How to Coach and How to Lead

In Articles, M3Linked by Brian Town

As the NBA season began over the past few weeks, I have been reenergized by the excitement and motivation the players, coaches, and fans have for what’s possible. The start of this season was made even more special with the announcement of the NBA’s 75th Anniversary Team. My inclusion to this list of incredible players is truly an honor, and one that made me think of the legendary teammates and coaches I had throughout my career.

Those connections enabled me to maximize my talents and reach the pinnacle of the sport. Looking back, they provide an invaluable lesson for anyone – particularly entrepreneurs and executives – in how to approach business collaboration. There are some differences between coaching and leading but combining the two unlocks potential you may never have thought possible.

From Dean Smith at the University of North Carolina to Pat Riley with the Los Angeles Lakers, I’ve been lucky to play for two of the most decorated coaches in basketball history – not to mention the countless assistants on those staffs. But while they hold the same title and role, coaches can come from every background and teach you in so many different ways. On one hand, I might learn two different playing styles. On the other hand, there is a consistent goal of reaching your potential and helping the team compete for a championship.

That’s one thing I love about M3Linked. Just because you’re an executive doesn’t mean you bring the same expertise as an executive in a different industry, generation, or community. And coming from different backgrounds doesn’t mean each owner has to target different goals.

It all comes down to leadership.

While coaching could be described as helping to hone specific skills and providing a blueprint to reach certain goals, leadership is a more intangible action. You don’t need a title in order to lead. You need a commitment to building relationships that motivate people to succeed.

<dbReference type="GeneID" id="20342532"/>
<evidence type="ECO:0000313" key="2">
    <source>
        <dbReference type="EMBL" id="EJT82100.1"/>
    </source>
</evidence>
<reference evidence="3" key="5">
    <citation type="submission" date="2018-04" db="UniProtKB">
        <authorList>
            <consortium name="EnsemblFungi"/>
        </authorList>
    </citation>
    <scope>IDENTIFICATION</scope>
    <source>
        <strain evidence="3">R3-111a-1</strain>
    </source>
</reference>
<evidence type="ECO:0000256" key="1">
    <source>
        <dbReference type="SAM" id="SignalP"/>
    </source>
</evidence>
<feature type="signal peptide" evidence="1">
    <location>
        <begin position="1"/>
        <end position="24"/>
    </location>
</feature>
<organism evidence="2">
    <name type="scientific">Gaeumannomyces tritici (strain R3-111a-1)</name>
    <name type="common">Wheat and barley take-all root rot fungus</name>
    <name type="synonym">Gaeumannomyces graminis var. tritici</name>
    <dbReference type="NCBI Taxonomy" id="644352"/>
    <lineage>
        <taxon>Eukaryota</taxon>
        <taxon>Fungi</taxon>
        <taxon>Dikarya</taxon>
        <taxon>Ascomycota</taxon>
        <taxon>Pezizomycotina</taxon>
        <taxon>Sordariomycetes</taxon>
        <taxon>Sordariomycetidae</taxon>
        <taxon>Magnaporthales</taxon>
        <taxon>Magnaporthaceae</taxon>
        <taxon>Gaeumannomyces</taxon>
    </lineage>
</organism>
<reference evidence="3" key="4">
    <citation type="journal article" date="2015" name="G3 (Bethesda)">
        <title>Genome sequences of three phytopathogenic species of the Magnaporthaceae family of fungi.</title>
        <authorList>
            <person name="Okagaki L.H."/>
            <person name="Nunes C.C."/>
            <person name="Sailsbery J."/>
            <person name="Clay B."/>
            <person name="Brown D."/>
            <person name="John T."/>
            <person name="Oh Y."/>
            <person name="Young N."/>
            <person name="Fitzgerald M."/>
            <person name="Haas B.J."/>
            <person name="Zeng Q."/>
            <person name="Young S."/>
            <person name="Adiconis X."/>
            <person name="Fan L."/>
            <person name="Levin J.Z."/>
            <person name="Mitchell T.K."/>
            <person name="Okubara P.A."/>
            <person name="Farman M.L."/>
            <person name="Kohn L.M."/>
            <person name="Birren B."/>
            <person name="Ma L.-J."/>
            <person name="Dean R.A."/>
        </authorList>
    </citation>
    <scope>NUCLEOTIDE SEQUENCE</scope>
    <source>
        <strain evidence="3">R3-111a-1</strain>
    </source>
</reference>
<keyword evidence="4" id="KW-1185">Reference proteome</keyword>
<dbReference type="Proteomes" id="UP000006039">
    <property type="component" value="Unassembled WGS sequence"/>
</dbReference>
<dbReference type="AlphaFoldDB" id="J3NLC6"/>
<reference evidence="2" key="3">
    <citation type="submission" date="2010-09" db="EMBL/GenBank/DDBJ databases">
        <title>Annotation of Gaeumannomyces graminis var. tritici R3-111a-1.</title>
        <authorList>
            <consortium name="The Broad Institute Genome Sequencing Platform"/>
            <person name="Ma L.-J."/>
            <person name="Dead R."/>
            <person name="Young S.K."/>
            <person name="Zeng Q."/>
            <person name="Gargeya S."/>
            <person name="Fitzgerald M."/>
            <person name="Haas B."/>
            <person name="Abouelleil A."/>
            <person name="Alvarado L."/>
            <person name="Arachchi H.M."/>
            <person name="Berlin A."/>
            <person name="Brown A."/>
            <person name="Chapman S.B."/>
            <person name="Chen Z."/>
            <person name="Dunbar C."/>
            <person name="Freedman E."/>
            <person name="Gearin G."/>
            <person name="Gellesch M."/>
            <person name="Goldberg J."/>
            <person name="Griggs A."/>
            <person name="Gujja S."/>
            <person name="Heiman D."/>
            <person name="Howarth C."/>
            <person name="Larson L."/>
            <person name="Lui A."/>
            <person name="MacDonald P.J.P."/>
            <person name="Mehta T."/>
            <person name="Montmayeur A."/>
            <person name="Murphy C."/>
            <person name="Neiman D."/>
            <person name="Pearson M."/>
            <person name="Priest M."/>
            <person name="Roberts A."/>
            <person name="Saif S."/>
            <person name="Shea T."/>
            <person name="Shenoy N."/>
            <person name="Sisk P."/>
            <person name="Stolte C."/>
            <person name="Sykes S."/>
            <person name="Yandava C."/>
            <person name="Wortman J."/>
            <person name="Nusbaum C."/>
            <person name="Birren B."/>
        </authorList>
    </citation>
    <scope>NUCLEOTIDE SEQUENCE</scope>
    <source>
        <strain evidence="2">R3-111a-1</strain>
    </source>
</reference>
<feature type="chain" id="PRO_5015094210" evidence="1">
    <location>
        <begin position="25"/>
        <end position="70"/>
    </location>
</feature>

That’s what I loved about playing for Dean Smith and Pat Riley. They weren’t simply geniuses when it came to X’s and O’s. They were also incredible mentors and motivators who found ways to inspire the most talented athletes in the world to reach even greater heights together as a team.

M3Linked does that for business leaders. Being in a Forum is so motivating because there are constant examples of collaboration that offer both a blueprint to success and the inspiration to act on those plans.

As I have spent more time around M3Linked members, I’ve been amazed by the talent and expertise on display and by the willingness of those leaders to be vulnerable about how they want to improve. But what impresses me even more is the willingness to reciprocate the value they receive and offer motivation to others. When they all bring that attitude to their communities, that collaboration lifts everyone toward their goals of success in business.

That’s what everyone wants and needs when they reach for the pinnacle. It’s about more than simply searching for a business coach. You should aim to build mutually beneficial relationships that energize and motivate everyone to grow.

Join your nearest M3Linked Forum to be a leader in your community and to help M3Linked lead the revolution in business collaboration.